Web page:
SocietyOne announces record lending growth in 2017
Total lending has reached $350 million for the P2P lender since its first loan in 2012.
Peer-to-peer (P2P) lender SocietyOne has announced three lending milestones for 2017 with the year not even over yet, showing how Australians are embracing this innovative way to borrow and invest.
Peer-to-peer lending involves borrowing receiving funds from investors rather than directly from a bank or lender, with the peer-to-peer lending company acting as the intermediary to match borrowers with investors. Borrowers receive rates that are risk-based and can be as low as half that offered by bank unsecured personal loans. On the other side, investors can receive attractive rates by providing funds.
The concept seems to be working, with SocietyOne already surpassing the level of lending volumes for the whole of 2016. Its current loan book has reached $200 million for the first time in SocietyOne's history. Total lending since the company started operating in August 2012 has now topped $350 million.
This is a record for SocietyOne, as it has now originated more than twice the loans of the company's nearest competitor and had seven successive quarters of growth.
The first three-quarters of 2017 also saw a record amount of funding made available by investor funders. The total number of funders has risen to 320 since SocietyOne's inception and there is $61 million of committed available funding as at 30 September 2017.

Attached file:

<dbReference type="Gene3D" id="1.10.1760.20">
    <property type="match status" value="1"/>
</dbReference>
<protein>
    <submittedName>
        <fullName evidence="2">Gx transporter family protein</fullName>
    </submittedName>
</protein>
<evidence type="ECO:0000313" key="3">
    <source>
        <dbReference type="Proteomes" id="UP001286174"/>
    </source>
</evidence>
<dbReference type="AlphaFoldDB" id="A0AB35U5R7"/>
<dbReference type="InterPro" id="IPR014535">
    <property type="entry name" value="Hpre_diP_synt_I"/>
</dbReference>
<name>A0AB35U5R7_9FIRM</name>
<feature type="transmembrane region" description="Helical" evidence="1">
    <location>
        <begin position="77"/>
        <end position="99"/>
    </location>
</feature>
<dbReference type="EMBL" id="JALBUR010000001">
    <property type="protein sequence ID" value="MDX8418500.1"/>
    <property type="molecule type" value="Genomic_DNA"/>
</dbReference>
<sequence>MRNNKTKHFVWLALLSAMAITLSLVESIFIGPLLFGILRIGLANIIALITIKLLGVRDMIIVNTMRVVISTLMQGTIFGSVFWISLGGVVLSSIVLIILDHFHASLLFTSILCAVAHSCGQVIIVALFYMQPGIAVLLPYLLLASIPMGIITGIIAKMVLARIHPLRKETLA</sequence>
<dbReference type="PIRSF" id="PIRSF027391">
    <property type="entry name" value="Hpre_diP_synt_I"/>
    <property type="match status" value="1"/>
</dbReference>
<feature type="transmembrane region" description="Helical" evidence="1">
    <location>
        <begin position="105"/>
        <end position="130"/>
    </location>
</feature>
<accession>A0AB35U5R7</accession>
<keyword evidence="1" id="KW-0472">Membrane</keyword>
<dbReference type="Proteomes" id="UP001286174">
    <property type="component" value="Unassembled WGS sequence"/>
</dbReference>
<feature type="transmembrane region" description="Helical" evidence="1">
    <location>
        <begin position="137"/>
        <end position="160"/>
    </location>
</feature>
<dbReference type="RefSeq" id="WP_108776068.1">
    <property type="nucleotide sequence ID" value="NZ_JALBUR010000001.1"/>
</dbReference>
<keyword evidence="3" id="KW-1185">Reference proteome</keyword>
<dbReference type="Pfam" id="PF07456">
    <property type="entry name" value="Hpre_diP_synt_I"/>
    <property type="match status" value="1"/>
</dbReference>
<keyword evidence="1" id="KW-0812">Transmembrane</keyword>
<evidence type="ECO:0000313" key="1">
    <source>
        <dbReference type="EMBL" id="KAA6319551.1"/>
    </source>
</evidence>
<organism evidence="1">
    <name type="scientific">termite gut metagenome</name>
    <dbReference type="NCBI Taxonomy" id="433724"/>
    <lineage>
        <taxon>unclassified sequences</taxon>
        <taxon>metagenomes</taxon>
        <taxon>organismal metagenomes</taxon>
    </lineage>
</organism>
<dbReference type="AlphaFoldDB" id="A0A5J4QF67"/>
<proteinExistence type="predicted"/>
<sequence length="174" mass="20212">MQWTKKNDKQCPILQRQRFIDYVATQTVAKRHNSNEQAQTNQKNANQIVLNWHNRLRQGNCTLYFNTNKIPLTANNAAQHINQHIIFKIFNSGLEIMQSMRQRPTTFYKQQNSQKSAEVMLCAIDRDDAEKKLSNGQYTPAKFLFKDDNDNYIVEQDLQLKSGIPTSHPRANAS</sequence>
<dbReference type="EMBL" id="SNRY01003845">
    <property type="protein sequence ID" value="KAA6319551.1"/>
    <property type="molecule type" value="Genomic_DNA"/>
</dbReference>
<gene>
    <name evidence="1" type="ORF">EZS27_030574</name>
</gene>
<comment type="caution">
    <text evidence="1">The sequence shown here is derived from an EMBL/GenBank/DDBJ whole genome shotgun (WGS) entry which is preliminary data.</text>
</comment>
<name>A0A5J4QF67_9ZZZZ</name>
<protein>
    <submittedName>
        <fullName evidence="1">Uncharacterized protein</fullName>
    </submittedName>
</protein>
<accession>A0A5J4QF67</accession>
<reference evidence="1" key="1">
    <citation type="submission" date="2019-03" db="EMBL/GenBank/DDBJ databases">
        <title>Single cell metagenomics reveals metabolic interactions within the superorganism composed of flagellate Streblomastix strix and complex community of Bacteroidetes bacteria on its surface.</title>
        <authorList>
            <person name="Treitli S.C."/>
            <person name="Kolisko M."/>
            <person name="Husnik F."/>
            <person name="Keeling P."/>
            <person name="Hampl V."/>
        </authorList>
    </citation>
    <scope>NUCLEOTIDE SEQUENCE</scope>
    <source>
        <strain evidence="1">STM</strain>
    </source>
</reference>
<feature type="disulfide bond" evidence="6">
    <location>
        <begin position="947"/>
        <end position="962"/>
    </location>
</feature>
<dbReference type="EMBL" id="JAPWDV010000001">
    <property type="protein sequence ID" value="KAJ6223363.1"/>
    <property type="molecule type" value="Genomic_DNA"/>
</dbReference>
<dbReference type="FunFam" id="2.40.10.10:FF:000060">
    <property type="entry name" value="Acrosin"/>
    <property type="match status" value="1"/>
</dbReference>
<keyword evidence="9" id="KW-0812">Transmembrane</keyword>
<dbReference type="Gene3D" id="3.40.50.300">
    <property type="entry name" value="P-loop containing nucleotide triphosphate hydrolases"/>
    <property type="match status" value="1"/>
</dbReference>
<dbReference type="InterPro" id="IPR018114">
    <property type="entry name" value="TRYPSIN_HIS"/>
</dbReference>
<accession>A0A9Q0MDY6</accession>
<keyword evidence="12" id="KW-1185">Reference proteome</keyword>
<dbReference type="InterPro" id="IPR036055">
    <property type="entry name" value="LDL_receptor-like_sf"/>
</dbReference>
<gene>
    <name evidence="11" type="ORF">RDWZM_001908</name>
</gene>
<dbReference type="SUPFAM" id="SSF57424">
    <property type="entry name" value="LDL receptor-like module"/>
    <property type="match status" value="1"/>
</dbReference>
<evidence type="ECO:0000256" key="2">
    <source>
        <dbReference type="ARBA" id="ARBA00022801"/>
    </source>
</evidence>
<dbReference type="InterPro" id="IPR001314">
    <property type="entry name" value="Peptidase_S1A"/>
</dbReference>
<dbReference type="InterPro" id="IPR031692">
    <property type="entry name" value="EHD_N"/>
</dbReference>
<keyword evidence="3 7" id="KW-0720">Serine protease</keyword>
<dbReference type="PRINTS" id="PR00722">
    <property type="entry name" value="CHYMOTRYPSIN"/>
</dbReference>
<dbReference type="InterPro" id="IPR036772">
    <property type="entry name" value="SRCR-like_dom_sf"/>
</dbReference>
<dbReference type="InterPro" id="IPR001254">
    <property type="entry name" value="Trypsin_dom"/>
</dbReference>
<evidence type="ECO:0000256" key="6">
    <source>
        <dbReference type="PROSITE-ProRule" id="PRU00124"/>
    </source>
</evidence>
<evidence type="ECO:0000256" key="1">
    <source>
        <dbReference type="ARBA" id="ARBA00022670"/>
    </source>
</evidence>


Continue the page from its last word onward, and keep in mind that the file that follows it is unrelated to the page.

Jason Yetton, CEO and managing director of SocietyOne said: “Our growth in 2017 underlines the demand from consumers for a real alternative to the major banks. Consumers are looking for a better deal on their finances and our risk-based pricing is attractive for customers that have demonstrated that they have a good credit history."
Of the $350 million that has been lent, $270 million has been assigned to consumer borrowers as personal loans and $80 million has been advanced to farmers through SocietyOne's secured livestock lending product. This product, introduced as a pilot in 2014, has proved a profitable part of the loan book.
“With a more dynamic approach to both comprehensive credit reporting and open banking on the horizon, Australians are becoming increasingly aware of the better choices now available,” Yetton said.
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